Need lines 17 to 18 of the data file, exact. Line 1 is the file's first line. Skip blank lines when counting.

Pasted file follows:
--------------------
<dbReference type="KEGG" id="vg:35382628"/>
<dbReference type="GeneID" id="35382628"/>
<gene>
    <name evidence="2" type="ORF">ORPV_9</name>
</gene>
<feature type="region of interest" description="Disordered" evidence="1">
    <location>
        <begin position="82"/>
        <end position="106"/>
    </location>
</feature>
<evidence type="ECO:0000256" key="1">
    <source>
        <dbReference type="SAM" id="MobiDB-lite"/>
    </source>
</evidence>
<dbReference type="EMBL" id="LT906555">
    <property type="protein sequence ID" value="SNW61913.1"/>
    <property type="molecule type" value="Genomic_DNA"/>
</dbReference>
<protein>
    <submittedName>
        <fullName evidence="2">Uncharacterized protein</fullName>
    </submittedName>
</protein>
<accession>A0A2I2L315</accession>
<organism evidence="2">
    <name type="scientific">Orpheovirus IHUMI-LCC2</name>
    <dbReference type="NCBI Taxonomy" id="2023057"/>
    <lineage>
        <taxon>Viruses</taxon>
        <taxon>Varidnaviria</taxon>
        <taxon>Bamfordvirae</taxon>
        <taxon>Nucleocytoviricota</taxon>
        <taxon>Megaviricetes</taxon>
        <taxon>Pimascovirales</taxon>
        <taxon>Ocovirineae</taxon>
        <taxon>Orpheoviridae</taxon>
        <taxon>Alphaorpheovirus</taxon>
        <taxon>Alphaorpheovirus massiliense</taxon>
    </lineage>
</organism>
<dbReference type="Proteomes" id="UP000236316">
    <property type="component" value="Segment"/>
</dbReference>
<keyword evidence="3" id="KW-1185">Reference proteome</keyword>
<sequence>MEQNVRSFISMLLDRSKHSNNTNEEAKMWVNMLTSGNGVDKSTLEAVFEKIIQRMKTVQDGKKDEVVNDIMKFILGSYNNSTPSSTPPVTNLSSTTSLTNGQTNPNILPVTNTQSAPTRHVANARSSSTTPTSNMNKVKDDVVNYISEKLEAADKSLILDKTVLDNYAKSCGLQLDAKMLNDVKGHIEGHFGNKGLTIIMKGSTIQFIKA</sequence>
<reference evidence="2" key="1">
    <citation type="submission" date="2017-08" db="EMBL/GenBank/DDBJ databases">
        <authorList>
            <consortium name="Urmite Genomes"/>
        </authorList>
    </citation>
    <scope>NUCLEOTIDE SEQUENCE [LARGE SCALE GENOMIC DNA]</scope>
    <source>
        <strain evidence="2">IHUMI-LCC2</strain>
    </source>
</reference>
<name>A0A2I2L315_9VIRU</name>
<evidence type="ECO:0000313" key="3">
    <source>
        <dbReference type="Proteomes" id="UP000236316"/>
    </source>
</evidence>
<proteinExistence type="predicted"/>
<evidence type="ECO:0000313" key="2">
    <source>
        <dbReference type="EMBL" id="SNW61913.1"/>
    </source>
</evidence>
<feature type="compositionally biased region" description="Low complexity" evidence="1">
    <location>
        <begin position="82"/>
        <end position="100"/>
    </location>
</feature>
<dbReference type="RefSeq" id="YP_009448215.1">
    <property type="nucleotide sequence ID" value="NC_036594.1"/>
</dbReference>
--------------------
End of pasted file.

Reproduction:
<dbReference type="EMBL" id="LT906555">
    <property type="protein sequence ID" value="SNW61913.1"/>